If Mexicans looking down on Mexicans is a regional thing, I'm glad I live in Denver. If I had to guess though, just based off of my own family and the other families I know, I would have guessed, SES aside, it's more of a generational thing. My grandparents and aunties and uncles wanted to be Good Mexicans and part of being a Good Mexican is looking down on Bad Mexicans. I could go into the insidiousness of internalized racism here, but I won't because I've done it before, got all emotional, and didn't make a dent in anyone's thinking. Wink

Gloria - I don't know that we really have to spend all of that money to slam shut the border unless we just want to because it makes us feel good.

http://www.pewhispanic.org/files/2012/04/PHC-04-23a-Mexican-Migration.pdf

GloriaInTX's picture
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"Potter75" wrote:

I agree with this! And the reason they aren't sympathetic is because they are rich and did it "right" because they could afford to. I was just reading about them.

"Alissa_Sal" wrote:

I had no idea most of the Mexicans in Texas were rich! Maybe I should move to Texas....:lol:

Wierd. I live in Texas and none of the Mexicans I know are rich. About half of my extended family are married to Mexicans and none of them are rich either.

GloriaInTX's picture
Joined: 07/29/08
Posts: 4116

"Alissa_Sal" wrote:

Gloria - I don't know that we really have to spend all of that money to slam shut the border unless we just want to because it makes us feel good.

http://www.pewhispanic.org/files/2012/04/PHC-04-23a-Mexican-Migration.pdf

The problem is that we don't really know how many people are still coming across. They just base the numbers on how many that are caught and say xxx number must have gotten through based on that fact that we caught xxx number of people. I have heard border agents say that they have been discouraged from catching people just so it will look like less people are coming over. I sure haven't seen the birth rates for illegal immigrants going down at Parkland. In fact they have become so overcrowded that they haven't been able to keep up.

Parkland emphasizes care over nationality, is top hospital in noncitizen births in Texas | Dallas-Fort Worth Communities - News for Dallas, Texas - The Dallas Morning News
Parkland Hospital, Major Healthcare Provider For Latinos, Risks Medicare Funding Due To Negligence

Alissa_Sal's picture
Joined: 06/29/06
Posts: 6427

Birth rates shouldn't matter - people born here are legal citizens, just like me and you! Smile

We're getting a little far afield from the original topic, so I meant to ask you before. If you don't believe that immigration is a harmful topic for the GOP, is it because you are discounting the immigrant vote as being too small to matter, or because you believe that immigrants aren't voting for the GOP for reasons other than their immigration stance?

For example, per the article I posted, 73% of Asians supported Democrats over Republicans in the last election, and 2/3's of the Asian population are naturalized citizens. That paints a pretty clear picture that the Republicans aren't attracting the Asian vote, and probably a lot of the Asian vote is from naturalized citizens. Do you think the reason that they aren't attracting this demographic is over their immigration policies, or for some other reason? If you think it's another reason, what is that reason?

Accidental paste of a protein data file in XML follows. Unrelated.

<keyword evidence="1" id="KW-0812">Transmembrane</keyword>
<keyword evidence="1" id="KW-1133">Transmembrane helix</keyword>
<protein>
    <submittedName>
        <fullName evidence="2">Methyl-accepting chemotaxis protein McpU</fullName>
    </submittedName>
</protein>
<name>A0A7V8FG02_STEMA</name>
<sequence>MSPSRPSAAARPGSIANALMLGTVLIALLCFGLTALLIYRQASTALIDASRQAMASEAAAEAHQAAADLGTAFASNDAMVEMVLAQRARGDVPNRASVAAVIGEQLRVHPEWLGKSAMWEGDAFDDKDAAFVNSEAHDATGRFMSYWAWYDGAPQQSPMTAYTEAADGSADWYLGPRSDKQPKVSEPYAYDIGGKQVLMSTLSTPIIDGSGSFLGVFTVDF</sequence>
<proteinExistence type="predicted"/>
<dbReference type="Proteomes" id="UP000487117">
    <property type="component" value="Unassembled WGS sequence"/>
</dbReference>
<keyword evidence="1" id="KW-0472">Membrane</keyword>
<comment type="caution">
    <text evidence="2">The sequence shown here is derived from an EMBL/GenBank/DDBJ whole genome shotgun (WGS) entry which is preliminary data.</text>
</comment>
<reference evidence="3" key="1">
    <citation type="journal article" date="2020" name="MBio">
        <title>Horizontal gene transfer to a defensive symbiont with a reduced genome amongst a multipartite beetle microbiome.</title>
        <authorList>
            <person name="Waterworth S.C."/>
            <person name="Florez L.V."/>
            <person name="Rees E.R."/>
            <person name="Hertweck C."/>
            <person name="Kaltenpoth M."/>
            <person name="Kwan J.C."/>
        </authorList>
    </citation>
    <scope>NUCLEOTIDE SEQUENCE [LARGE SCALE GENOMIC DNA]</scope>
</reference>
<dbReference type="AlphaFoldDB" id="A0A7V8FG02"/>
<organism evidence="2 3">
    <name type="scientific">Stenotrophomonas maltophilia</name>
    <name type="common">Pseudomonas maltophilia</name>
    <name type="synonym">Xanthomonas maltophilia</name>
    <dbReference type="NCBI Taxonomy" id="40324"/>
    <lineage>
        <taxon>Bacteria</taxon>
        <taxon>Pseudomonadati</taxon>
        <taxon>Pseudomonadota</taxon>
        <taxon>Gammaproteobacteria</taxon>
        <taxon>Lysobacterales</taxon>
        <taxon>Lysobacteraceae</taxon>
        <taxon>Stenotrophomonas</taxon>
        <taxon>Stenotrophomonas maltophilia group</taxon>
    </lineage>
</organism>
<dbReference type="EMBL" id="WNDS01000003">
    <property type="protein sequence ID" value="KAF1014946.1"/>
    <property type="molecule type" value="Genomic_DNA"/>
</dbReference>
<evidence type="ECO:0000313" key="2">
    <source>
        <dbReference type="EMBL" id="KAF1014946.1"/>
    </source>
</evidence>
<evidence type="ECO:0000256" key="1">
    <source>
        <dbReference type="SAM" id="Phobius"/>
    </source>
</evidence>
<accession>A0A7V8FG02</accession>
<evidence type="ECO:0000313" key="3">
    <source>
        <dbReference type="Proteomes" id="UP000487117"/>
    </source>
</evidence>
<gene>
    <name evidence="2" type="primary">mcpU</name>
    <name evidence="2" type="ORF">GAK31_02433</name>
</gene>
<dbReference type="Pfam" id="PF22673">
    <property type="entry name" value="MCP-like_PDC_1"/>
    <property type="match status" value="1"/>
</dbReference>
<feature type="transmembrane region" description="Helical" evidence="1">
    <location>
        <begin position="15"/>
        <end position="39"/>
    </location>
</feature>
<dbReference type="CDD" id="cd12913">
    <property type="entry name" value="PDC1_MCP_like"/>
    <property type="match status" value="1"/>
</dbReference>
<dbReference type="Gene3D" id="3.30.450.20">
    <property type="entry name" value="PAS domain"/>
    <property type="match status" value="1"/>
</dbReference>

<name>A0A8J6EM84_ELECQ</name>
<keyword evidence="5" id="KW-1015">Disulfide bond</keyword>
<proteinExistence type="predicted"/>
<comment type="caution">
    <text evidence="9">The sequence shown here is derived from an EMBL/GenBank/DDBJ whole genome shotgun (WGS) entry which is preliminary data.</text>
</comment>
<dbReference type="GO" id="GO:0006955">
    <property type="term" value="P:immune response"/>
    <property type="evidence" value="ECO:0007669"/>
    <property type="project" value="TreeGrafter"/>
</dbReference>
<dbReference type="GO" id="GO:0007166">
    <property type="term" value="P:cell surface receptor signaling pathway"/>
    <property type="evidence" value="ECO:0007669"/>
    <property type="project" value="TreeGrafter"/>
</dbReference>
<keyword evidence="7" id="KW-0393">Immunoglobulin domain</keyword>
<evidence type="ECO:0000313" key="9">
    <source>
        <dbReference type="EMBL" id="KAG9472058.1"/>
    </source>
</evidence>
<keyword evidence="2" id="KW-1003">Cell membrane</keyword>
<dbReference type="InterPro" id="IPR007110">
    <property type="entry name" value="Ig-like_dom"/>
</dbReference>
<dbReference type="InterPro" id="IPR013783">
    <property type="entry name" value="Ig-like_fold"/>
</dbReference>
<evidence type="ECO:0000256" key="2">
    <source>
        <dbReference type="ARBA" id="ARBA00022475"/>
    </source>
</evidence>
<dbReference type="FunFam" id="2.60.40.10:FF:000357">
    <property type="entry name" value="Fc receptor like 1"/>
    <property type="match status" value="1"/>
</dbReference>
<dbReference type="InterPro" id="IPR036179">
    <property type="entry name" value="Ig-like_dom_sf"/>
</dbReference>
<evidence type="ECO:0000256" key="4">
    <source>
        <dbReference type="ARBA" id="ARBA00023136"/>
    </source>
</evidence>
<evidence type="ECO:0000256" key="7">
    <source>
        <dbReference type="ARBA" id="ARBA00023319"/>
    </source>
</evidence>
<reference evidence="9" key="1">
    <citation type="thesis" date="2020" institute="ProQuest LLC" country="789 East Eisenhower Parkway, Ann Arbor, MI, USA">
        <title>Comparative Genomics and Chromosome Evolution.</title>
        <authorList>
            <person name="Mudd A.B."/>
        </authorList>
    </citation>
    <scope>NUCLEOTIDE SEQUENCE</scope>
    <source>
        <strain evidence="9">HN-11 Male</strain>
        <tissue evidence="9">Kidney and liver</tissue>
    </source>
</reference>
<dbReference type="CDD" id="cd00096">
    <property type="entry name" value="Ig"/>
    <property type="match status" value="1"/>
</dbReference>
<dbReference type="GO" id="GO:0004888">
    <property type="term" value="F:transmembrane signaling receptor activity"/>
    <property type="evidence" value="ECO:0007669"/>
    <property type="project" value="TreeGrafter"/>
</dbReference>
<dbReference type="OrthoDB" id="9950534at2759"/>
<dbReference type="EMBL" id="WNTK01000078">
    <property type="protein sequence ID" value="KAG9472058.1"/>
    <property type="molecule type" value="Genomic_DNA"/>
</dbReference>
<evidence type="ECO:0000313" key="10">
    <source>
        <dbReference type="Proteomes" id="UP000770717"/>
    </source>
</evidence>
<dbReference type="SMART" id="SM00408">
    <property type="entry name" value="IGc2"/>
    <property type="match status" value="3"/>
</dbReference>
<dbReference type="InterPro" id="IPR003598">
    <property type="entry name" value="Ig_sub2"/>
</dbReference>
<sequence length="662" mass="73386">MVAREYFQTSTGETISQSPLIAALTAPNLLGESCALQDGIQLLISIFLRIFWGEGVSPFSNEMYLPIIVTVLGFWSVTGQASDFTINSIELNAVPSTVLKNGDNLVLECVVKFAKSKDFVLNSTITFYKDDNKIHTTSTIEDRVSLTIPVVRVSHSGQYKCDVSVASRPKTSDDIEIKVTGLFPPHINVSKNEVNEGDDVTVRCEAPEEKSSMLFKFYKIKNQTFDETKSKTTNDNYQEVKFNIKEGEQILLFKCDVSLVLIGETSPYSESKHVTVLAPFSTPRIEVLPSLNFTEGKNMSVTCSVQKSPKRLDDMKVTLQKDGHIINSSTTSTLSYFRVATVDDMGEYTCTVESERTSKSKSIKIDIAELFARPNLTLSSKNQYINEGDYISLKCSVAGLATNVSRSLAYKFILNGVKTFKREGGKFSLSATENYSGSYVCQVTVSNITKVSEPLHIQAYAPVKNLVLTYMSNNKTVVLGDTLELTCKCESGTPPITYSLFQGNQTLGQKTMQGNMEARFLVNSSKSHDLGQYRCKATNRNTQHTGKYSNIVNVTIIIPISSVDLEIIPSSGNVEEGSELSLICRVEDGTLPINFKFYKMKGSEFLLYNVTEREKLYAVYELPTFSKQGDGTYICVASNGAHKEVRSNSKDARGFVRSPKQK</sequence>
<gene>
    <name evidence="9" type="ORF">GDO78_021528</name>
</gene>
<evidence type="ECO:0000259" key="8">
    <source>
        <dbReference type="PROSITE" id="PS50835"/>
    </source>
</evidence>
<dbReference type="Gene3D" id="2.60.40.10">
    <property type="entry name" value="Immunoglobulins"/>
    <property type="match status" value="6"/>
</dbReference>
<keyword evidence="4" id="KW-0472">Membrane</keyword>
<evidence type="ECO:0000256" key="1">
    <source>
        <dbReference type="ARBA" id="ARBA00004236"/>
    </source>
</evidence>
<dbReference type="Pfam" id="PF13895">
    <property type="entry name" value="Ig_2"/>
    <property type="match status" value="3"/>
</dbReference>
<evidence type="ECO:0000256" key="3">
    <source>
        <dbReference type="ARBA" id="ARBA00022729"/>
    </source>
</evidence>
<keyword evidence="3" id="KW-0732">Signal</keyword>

Same with the Latino vote - 71% of Latinos voted Democrat (that number doesn't specify how many are native born citizens vs naturalized citizens) so that seems like the GOP isn't really reaching Latino voters, even though, as I have said before I think a lot of them might feel a sort of natural fit with the Republican party because IME they tend towards being religiously and socially conservative. Do you think that the problem for Latino voters is the GOP's immigration policies, or do you think it's something else? If so, what?

ETA: PS - I also meant to say that if you read the report, it isn't just reporting on deportation records. It also pulls records from the Mexican census which talks directly about who has left to go to the US, and who has returned, and who has never left to go to the US. According to those data points, the number of people who aren't going to the US is up, as is the number of people who have been to the US but returned and have no plans to go back. All this is an aside because I really want to talk about the GOP, but I couldn't resist responding to that part of your post. Wink

Rivergallery's picture
Joined: 05/23/03
Posts: 1301

I don't think parties should change their stances period. If need be create a NEW party.. it happened with the Republicans, there was a need and the party filled it and took people from the other parties to create it. It happened once it will happen again. Stick to party lines, don't waiver, and let the populous decide what they want. Don't cater to the populous.

AlyssaEimers's picture
Joined: 08/22/06
Posts: 6560

"Rivergallery" wrote:

I don't think parties should change their stances period. If need be create a NEW party.. it happened with the Republicans, there was a need and the party filled it and took people from the other parties to create it. It happened once it will happen again. Stick to party lines, don't waiver, and let the populous decide what they want. Don't cater to the populous.